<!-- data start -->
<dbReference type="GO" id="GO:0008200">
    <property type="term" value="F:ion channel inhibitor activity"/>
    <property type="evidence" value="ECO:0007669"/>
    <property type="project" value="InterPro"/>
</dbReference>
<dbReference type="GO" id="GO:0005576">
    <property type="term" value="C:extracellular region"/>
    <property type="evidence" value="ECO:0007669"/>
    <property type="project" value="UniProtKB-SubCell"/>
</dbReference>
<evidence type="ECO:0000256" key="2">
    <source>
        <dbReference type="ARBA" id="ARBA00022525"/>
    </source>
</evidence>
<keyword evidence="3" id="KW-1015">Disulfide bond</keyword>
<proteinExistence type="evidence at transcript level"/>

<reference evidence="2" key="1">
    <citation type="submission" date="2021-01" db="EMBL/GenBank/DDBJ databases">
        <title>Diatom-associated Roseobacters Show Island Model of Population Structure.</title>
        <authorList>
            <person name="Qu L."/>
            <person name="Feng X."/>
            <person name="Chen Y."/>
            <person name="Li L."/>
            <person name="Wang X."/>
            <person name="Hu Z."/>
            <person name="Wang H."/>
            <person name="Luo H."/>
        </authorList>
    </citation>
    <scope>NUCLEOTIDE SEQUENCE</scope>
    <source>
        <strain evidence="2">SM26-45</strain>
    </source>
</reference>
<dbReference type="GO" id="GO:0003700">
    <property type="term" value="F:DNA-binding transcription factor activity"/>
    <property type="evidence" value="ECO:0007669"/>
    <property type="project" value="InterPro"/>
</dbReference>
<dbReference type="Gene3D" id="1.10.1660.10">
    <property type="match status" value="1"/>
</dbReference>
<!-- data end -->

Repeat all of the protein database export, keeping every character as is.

<dbReference type="GO" id="GO:0008200">
    <property type="term" value="F:ion channel inhibitor activity"/>
    <property type="evidence" value="ECO:0007669"/>
    <property type="project" value="InterPro"/>
</dbReference>
<dbReference type="GO" id="GO:0005576">
    <property type="term" value="C:extracellular region"/>
    <property type="evidence" value="ECO:0007669"/>
    <property type="project" value="UniProtKB-SubCell"/>
</dbReference>
<evidence type="ECO:0000256" key="2">
    <source>
        <dbReference type="ARBA" id="ARBA00022525"/>
    </source>
</evidence>
<keyword evidence="3" id="KW-1015">Disulfide bond</keyword>
<proteinExistence type="evidence at transcript level"/>

<reference evidence="2" key="1">
    <citation type="submission" date="2021-01" db="EMBL/GenBank/DDBJ databases">
        <title>Diatom-associated Roseobacters Show Island Model of Population Structure.</title>
        <authorList>
            <person name="Qu L."/>
            <person name="Feng X."/>
            <person name="Chen Y."/>
            <person name="Li L."/>
            <person name="Wang X."/>
            <person name="Hu Z."/>
            <person name="Wang H."/>
            <person name="Luo H."/>
        </authorList>
    </citation>
    <scope>NUCLEOTIDE SEQUENCE</scope>
    <source>
        <strain evidence="2">SM26-45</strain>
    </source>
</reference>
<dbReference type="GO" id="GO:0003700">
    <property type="term" value="F:DNA-binding transcription factor activity"/>
    <property type="evidence" value="ECO:0007669"/>
    <property type="project" value="InterPro"/>
</dbReference>
<dbReference type="Gene3D" id="1.10.1660.10">
    <property type="match status" value="1"/>
</dbReference>